Radcliffe library has a very strong connection with the Bealey family. In 1902, the Urban District Council applied to Andrew Carnegie, a U.S. millionaire of Scottish extraction, for a Public Library Grant. The Carnegie U.K. Trust responded with an offer of £5000 topwards the cost of building a Public Library for Radcliffe.
In response to this, the Radcliffe & District Literary & Scientific Society which was founded in 1887, offered £300-£400 for the books stock. Additionally, Adam Crompton Bealey, the President of the Society put up £500 for the site to mark his year of office.
Despite this generous offer, the Local Authority had second thoughts about taking responsibility for the cost of the annual upkeep of the proposed library and the question of “Shall Radcliffe have a Public library” became a controversial issue.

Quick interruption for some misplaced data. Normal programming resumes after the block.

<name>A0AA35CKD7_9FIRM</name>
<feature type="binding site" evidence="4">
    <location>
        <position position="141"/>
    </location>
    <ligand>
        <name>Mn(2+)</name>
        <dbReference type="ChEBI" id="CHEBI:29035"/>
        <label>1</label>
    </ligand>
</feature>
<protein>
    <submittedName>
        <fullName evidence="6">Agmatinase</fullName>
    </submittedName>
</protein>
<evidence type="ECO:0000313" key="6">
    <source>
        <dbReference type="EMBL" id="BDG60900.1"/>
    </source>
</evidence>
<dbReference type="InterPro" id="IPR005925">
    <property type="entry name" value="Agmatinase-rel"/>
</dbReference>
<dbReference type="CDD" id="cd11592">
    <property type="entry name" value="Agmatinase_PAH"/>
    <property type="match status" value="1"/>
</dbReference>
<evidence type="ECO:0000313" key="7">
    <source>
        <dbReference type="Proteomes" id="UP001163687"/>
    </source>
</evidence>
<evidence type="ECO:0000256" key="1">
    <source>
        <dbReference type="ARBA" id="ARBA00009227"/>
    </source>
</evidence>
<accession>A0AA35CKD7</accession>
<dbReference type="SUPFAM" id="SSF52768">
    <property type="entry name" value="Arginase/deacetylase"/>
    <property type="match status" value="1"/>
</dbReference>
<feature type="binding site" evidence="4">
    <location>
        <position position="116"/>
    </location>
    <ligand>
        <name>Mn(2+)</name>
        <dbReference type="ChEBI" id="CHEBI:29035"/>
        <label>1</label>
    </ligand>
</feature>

The Literary & Scientific Society ran its own referendum and campaigned vigorously for acceptance of the Carnegie offer, with eventual success.
The building, which is the one still in use in Stand Lane, occupies the original site of the first Bridge Wesleyan Chapel. When the new chapel was built in 1883, the old building was sold to the proprietors of the “Radcliffe Express” weekly newspaper which ceased publication in 1901. This is the site that Adam Crompton Bealey bought and presented to the town for its new library.
The new library was opened on 19th October, 1907 and the upstairs hall was allocated to the Museum. The facilities provided by the new library were modern and plush for the time with a reading room and an extensive lending department.
By 1952, the library contained over 35,000 volumes in addition to a reference department and a junior library for children to join. The reading room was still in operation with all of the leading daily and weekly newspapers, and weekly and monthly periodicals available for public use.